Cold Feet!

By Jane Ellen Fairfax

In all my 30 years of working in Tri-Ess, the saddest thing I have ever had to witness is the plight of sisters, desperately longing to meet others like themselves, who choose to lock themselves back in dark isolation. Some of them gather the courage to make contact, but when it comes to meeting another sister, they just become paralyzed. Others go all the way to joining. They do the interview, submit their membership fees, and then cannot open the meeting room door.

I sympathize with these sisters, having gone through the same process myself. Joining Tri-Ess is a big step. Many chimeras rear their ugly heads. What will the neighbors think if they see me leave the house in a dress? Will someone from my work recognize me and put my career in jeopardy? What if I get stopped by the police? Will a friend or relative recognize me and start tongues wagging?

When I joined Tri-Ess I went through all this. I was so afraid, I joined under an assumed male name and took out a post office box for my Tri-Ess mail. When it came time to attend a meeting, I must have driven around the meeting place ten times. All the bugaboos swirled about me, whipping up dire scenarios that would beset me if I opened that door. At the time society was much more ignorant and less accepting of crossdressing than it is now. I could just hear the mockery if I got exposed.

But I had heard such wonderful things about Tri-Ess! Security was respected to the max. And how I longed for sisterhood and friendship that seemed to be a hallmark of the organization! It was so lonely there in secrecy. No! I would endure that no longer, so I opened the door and went in.

And found myself among some of the nicest people I've ever met! Immediately, I felt part of the group. How wonderful to be called by my femme name! I am an introvert, but my sisters would not allow me to retire to the nearest corner. My feminine presentation was not the best, but that didn't matter. I was sister Jane. The program that day was makeovers, and the sisters invited me to be a model. Wow! I never knew I could look so attractive!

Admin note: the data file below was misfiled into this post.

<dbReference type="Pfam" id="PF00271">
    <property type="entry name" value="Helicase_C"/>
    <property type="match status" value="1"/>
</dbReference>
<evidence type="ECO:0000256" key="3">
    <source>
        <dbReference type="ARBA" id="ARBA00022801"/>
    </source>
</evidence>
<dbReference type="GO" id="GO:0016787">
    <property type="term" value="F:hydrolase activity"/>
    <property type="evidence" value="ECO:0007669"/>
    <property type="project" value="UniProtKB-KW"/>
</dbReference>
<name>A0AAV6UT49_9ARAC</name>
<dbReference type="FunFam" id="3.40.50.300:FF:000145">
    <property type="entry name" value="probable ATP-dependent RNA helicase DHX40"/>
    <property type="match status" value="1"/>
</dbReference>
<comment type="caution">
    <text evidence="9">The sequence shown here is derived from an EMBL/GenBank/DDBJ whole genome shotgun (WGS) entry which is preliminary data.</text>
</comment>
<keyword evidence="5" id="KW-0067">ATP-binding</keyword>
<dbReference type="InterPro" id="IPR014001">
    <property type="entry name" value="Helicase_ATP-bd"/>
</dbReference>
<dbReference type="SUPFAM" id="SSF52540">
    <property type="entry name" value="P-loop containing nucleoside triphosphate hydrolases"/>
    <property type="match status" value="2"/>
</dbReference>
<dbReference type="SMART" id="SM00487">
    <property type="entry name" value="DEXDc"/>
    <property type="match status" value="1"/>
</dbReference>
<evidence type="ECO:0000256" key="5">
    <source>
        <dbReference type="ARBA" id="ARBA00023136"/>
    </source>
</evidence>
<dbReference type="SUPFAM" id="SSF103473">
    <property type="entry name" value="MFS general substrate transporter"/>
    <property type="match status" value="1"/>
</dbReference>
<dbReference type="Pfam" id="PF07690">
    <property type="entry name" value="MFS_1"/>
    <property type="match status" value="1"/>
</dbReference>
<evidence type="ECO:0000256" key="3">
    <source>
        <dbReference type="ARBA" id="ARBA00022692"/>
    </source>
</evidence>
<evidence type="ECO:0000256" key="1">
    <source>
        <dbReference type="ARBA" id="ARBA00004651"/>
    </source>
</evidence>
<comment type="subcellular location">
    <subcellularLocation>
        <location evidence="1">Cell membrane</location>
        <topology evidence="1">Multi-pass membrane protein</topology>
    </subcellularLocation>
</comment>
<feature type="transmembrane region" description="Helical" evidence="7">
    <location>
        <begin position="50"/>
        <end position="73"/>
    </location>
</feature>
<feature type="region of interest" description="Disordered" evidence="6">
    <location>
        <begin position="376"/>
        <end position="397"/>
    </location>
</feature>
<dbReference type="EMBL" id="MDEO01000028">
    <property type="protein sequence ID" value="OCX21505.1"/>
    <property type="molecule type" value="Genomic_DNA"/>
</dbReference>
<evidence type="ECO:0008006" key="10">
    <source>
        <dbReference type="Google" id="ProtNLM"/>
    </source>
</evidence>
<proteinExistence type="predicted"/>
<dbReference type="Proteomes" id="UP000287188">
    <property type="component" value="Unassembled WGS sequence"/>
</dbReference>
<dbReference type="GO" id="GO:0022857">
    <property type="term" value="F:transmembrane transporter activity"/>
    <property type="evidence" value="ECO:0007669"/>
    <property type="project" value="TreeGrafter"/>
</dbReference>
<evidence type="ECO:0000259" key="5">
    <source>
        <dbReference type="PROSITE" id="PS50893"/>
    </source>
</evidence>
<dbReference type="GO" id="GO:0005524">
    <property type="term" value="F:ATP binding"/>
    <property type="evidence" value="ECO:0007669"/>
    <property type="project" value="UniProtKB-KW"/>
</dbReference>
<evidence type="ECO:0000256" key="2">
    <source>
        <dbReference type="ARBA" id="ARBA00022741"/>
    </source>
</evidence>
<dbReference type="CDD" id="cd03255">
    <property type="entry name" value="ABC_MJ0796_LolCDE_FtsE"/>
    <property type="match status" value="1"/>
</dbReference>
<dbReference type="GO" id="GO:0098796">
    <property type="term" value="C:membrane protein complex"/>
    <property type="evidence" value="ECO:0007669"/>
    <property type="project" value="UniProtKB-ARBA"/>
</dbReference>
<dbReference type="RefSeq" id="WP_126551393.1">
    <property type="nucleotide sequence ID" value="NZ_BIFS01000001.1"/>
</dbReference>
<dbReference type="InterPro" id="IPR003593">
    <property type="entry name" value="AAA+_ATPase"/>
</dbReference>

And that's the way it has been ever since. At one time I needed support, but now it is my turn to give it to new sisters. I marvel at the bonding I have experienced through the years. When my lovely wife passed away, the chapter sent flowers, attended the funeral and contributed to her Garden of Memories. One couple even sent a little silver angel. I always look forward to Tri-Ess weekend, whether it be Sweetheart Appreciation Month, the Candlelight Ceremony, educational presentations, or the Murder Mystery.

The fears I mentioned above are merely illusions. What will the neighbors think if they see me leave home in a dress? Chances are, they won't even care. After all, times have changed, and society is more knowledgeable about crossdressing than it used to be. But you need not leave for a meeting in a dress. You can turn into a butterfly at a sister's home. What about being recognized by a friend, relative or colleague? The chances of this happening are small. Getting stopped by the police? It is not illegal to appear cross dressed in Houston. In fact, the police have even given a program at our chapter, addressing our issues. If you are violating the law, you may be ticketed for the violation, but that should be all.

So there is nothing to fear, as Franklin Roosevelt said, but fear itself. Now fear can be a powerful adversary, but it has little basis in fact. In the light of the beckoning friendship and sisterhood, the decision between dark isolation and enlightening sisterhood seems clear. I can discuss issues, support, reassure, and do everything in my power to show you the way into the light. But I cannot carry you across that threshold. That you must do for yourself.